The Remagicing of Birmingham

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I’ve been reading Fannie Flagg’s I Still Dream About You, and it has made me look into so many aspects of Birmingham’s history. One is the refurbishing/reopening of  many lovely buildings downtown, most of which I’ve yet to see. Such as….

 

Florentine Building

Located at Second Avenue North and Richard Arrington Jr. Boulevard, it first opened in 1926 and has always been an events center. It sat empty for about six and a half years until Corretti Catering bought it and remodeled it. It has a newly renovated ballroom and they hope to have a cafe open for lunch in April.

 

Redmont Hotel

This  hotel first opened in 1925, and some of it’s original features are the 10-foot chandelier, marble staircase, moldings and iron railings found in the lobby. Harvest Restaurant & Bar on the ground floor is a fine-dining restaurant that serves farm-to-table fare with an Italian twist. The hotel’s Cafe 2101 serves pastries and other treats made on-site, along with Revelator coffee.  Two ballrooms and two board rooms make up most of the meeting room space and there are 120 guest rooms. There is also a new rooftop lounge. The Redmont Hotel Birmingham is located downtown at 2101 Fifth Avenue North.

 

Pizitz Food Hall

The Pizitz Building was built in 1925, but it had been vacant since the early 1980s. It recently reopened with restaurants, retail and apartments. Pizitz Food Hall  is a unique dining experience with a wide variety of vendors, from traditional burgers to Asian to Ethiopian to Israeli cuisine.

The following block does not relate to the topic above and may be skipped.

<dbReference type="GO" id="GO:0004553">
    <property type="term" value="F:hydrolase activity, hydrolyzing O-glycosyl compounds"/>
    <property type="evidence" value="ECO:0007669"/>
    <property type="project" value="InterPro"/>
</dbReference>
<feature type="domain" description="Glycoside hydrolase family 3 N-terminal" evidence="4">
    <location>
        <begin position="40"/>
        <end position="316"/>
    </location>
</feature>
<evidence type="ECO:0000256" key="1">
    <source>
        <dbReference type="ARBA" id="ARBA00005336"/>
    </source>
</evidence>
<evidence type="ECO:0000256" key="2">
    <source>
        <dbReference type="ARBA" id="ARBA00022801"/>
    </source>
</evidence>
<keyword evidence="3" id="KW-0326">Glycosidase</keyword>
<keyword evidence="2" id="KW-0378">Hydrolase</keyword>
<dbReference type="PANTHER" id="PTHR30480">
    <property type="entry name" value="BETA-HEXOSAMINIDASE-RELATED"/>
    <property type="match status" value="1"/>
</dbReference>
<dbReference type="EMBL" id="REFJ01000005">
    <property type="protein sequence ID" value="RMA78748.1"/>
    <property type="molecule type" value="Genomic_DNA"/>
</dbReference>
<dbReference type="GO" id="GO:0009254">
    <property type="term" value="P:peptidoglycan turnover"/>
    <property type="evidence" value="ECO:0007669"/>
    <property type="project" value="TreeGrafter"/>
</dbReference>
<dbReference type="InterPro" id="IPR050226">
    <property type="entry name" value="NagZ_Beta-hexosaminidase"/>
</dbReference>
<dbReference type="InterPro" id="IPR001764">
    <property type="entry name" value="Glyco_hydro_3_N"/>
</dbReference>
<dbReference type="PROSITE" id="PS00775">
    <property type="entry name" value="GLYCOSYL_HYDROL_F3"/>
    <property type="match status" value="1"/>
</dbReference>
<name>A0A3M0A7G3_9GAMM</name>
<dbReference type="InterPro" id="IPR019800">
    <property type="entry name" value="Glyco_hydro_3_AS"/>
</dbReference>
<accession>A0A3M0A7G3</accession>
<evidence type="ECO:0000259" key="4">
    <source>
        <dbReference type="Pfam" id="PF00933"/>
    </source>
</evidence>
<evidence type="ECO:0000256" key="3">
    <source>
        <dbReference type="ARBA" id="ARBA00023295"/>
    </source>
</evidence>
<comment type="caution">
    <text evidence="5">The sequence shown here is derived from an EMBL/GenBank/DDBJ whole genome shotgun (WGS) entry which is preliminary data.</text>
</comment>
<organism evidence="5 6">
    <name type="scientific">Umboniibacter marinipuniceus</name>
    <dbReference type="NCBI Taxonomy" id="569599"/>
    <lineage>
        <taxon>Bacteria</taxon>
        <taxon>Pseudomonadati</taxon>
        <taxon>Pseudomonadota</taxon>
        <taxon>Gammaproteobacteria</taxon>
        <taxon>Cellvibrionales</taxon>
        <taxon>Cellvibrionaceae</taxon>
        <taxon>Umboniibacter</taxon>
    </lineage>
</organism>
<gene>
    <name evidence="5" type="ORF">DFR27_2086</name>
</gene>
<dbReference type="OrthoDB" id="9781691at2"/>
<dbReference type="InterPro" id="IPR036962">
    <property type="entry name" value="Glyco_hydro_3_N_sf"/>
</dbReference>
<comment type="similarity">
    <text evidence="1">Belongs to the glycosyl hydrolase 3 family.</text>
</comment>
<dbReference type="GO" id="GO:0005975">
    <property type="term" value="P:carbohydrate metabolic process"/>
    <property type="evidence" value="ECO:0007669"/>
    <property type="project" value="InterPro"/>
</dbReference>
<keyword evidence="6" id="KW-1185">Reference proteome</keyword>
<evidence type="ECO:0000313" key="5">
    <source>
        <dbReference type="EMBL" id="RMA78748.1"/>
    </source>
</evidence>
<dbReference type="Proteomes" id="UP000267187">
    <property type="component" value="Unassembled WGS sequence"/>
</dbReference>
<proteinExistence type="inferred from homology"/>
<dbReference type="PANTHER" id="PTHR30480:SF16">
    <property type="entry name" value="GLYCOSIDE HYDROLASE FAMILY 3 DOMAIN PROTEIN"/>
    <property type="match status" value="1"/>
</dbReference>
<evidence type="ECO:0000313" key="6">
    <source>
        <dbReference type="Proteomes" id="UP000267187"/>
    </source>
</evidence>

Thomas Jefferson Tower

The twenty story Thomas Jefferson Tower, completed in 1929, had been  vacant since 1982. The 96 renovated apartments are ideal for living in the middle of the magic of Bham.  The newly opened  Roots and Revelry restaurant here is worth a visit.

 

Lyric Theatre

The Lyric Theatre, built in 1914 for vaudeville shows, underwent an $11 million restoration project and relit its  marquee in 2013. It features a restored 38-foot mural, “Allegory of the Muses,” that was painted by local artist Harry Hawkins.

 

The Carver Theatre

Now known as the Carver Performing Arts Center, it was originally opened in 1935 as one of the first movie houses for African-Americans to see first-run films. It closed in the 1980s, but reopened in 1993 and is now the location of the Alabama Jazz Hall of Fame.

 

The Empire Building

This Classical Revival style 16-story building was built in 1909 and was the tallest building in Alabama at the time. After being remodeled, it reopened as City National Bank. It was again sold in 2012. After a $27 million renovation, it is now experiencing new life as the Empire Hotel, which includes a restaurant and rooftop bar.

 

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photo – Hannah Scofield

Led z

photo – Hannah Scofield

The Alabama Theatre

Now this is one I have been in. And I love it. I’ve been in similar – perhaps sister- theatres in Tampa and Jacksonville, Florida. They are all lovely. The Alabama, built in 1927  as a classic movie palace with gorgeous  Art Deco style, underwent a major renovation and restoration in the late ’90s.
Birmingham has indeed once again earned the right to be called the Magic City.

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